" (also known as "So Nice
" or its original Portuguese
title, "Samba de Verão
") is a 1964 bossa nova
song by Brazil
ian composer Marcos Valle
, with English-language
lyrics by Norman Gimbel
; the original Portuguese lyrics came from Paulo Sérgio Valle
, brother to the composer.
The song was first popularized by the Walter Wanderley Trio
in 1966 — the album Rain Forest
on which it was issued reached platinum status
in 1970 — also reaching the U.S.
"Easy Listening" chart in versions by Johnny Mathis
, Vikki Carr
, and Connie Francis
during that same year. In fact, at least one source claims that three different versions were on the Billboard charts
at the same time in 1966. Allmusic
has said of Wanderley's version, "His recording ... is regarded as perhaps a more definitive bossa tune than "Girl From Ipanema
." Wanderley's version was the biggest seller in the U.S., reaching #26 on the Billboard Hot 100
in 1966, (#3 on the Easy Listening chart) , and is still a favourite on Adult Standards
Andy Williams released a version in 1966 on his album, In the Arms of Love. The Angels released a version of the song in 1967 entitled "So Nice" as the B-side to their "Merry Go Round". Other notable versions include those by Astrud Gilberto and by Bebel Gilberto, both of which have been used in several television programs and in widely broadcast TV advertisements. A slower version was put out by Brasil '65 with Wanda de Sah and Sergio Mendes. As of 2000, the song had been recorded by more than 180 different artists worldwide.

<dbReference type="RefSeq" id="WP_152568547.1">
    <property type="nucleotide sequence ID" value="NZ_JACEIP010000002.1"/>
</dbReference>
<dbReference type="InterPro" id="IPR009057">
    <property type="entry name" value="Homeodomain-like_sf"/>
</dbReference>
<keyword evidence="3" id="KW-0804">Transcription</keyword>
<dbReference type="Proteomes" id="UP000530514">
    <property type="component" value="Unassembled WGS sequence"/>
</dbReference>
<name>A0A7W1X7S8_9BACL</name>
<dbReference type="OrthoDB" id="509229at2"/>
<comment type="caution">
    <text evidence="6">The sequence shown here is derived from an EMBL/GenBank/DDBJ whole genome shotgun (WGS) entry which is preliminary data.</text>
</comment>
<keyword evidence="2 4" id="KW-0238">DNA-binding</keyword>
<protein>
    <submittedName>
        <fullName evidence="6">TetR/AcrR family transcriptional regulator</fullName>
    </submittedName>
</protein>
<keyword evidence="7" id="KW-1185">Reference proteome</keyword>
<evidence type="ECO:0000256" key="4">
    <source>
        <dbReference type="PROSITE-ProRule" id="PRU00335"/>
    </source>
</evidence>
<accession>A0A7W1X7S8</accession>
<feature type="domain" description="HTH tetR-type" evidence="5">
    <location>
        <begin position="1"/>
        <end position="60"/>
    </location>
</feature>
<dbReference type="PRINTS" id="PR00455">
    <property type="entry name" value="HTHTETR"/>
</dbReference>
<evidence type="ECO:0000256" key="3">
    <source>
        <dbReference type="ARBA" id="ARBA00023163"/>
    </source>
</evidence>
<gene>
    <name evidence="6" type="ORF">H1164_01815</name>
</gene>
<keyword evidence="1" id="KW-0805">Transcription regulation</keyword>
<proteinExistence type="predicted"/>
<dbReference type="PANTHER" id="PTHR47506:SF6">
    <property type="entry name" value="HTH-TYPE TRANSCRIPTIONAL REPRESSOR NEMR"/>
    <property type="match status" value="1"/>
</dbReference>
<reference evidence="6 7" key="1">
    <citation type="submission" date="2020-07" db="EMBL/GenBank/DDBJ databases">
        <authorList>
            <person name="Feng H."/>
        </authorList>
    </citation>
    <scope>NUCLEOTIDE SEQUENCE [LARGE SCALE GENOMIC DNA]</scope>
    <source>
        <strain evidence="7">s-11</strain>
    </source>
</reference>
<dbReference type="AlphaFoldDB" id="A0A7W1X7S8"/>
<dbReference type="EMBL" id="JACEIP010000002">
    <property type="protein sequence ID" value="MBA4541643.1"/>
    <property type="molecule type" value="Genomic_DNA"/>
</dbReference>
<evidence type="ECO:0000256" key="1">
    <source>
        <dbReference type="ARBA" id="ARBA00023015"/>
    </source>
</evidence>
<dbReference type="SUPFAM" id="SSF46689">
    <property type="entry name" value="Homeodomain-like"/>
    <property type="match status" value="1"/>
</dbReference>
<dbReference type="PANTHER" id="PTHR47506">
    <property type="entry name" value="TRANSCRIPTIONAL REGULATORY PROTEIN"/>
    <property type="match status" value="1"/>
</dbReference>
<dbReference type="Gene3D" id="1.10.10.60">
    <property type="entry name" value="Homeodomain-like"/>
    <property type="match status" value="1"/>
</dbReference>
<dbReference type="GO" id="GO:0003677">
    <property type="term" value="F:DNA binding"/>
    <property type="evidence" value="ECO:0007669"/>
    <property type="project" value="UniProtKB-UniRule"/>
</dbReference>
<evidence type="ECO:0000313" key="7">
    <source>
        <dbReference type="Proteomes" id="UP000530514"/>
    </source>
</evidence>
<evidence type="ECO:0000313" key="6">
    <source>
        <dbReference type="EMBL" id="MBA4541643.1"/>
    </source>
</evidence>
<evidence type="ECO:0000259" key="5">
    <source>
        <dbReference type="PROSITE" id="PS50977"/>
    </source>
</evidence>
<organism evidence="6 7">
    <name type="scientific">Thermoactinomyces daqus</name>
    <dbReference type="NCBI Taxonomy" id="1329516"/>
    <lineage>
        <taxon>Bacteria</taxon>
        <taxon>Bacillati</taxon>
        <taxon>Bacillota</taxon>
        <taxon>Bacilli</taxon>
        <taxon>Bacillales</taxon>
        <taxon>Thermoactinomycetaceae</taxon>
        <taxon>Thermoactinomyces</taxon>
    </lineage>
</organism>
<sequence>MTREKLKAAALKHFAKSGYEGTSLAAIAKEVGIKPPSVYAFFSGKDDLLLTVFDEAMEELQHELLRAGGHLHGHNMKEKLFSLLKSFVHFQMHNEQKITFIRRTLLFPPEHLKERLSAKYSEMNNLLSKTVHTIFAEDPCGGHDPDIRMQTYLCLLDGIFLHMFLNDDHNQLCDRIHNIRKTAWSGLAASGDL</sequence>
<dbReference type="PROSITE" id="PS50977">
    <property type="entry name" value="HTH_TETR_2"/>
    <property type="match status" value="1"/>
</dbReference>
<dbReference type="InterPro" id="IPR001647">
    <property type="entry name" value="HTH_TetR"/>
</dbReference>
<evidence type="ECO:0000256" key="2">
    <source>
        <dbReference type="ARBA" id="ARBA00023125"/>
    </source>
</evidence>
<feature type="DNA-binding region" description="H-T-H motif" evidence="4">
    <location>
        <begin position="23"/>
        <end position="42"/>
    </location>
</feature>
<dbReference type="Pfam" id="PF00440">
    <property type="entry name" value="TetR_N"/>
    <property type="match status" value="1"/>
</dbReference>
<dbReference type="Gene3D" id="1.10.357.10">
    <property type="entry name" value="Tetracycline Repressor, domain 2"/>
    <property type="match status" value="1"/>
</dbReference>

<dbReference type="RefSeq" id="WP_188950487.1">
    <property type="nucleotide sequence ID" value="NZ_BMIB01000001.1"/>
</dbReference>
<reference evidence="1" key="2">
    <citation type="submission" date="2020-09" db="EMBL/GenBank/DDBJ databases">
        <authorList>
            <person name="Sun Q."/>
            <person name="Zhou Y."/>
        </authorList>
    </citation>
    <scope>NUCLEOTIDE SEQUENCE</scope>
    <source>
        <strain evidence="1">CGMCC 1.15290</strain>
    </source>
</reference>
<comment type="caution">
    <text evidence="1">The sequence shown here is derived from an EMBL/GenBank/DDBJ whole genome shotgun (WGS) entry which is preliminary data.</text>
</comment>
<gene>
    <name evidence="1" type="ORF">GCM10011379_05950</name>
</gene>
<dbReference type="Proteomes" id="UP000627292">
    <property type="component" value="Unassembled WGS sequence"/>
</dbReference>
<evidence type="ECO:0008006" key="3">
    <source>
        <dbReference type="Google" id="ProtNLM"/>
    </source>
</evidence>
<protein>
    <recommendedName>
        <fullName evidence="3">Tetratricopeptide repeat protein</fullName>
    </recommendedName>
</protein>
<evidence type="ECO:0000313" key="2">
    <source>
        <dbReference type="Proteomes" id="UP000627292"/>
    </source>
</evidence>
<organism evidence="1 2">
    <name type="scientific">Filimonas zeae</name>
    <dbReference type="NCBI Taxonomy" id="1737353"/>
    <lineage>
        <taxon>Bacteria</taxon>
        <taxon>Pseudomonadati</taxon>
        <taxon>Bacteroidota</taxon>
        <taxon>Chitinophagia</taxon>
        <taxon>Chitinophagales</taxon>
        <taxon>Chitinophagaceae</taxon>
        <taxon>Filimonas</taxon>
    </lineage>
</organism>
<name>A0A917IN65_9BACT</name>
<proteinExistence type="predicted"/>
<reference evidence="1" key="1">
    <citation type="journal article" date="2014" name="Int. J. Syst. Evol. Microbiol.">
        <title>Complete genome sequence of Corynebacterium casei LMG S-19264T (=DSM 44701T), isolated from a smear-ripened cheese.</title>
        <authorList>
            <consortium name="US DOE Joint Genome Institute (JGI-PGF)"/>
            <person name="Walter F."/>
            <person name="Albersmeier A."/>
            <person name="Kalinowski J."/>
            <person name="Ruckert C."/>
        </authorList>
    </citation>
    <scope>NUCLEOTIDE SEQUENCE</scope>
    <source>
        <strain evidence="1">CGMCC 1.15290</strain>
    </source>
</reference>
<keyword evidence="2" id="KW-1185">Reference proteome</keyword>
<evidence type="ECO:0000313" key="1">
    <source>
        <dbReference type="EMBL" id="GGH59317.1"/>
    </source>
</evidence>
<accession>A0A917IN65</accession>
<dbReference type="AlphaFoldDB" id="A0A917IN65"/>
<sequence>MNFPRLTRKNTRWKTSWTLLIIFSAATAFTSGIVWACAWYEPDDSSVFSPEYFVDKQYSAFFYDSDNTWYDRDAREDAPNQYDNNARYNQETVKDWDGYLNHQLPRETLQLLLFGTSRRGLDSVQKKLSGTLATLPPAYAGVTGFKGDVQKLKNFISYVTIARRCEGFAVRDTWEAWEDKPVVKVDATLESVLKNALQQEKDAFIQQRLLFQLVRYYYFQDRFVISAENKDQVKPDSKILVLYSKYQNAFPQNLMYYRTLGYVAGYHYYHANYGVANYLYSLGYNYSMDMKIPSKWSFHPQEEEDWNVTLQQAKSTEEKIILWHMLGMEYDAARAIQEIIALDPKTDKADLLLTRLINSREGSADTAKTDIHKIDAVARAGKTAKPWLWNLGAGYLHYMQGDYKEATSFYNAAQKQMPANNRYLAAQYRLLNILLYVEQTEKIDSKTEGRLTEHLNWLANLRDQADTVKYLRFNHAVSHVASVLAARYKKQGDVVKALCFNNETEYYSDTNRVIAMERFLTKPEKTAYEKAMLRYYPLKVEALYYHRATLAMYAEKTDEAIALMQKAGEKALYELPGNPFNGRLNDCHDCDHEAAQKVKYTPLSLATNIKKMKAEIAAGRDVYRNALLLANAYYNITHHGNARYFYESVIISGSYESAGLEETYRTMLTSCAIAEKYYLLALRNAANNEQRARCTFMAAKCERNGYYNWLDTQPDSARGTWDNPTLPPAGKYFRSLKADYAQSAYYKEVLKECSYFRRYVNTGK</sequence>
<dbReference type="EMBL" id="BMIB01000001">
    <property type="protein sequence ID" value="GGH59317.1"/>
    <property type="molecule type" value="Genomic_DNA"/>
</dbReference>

The song was covered by Emma Bunton in 2004 and was released as a b-side on the commercial CD single to her single "Crickets Sing For Anamaria" (also written by Marcos Valle), taken from her critically acclaimed second album, Free Me. This song features the Hammond B-3 organ, a staple of the sixties in the recording studio.
The song appears in the film Austin Powers: The Spy Who Shagged Me as well as Click. It also is a major theme in the game Destroy All Humans!, largely as an intentional music joke when the player idles for over five minutes, as the video game is set in 1959, five years before the song's release.
A cover by Thai singer Nadia appears in the 2002 film Blissfully Yours.
It is said that the music from the video game called StreetPass Mii Plaza for Nintendo 3DS strongly resembles "Summer Samba".
Eliane Elias included the song in her 2004 album Dreamer.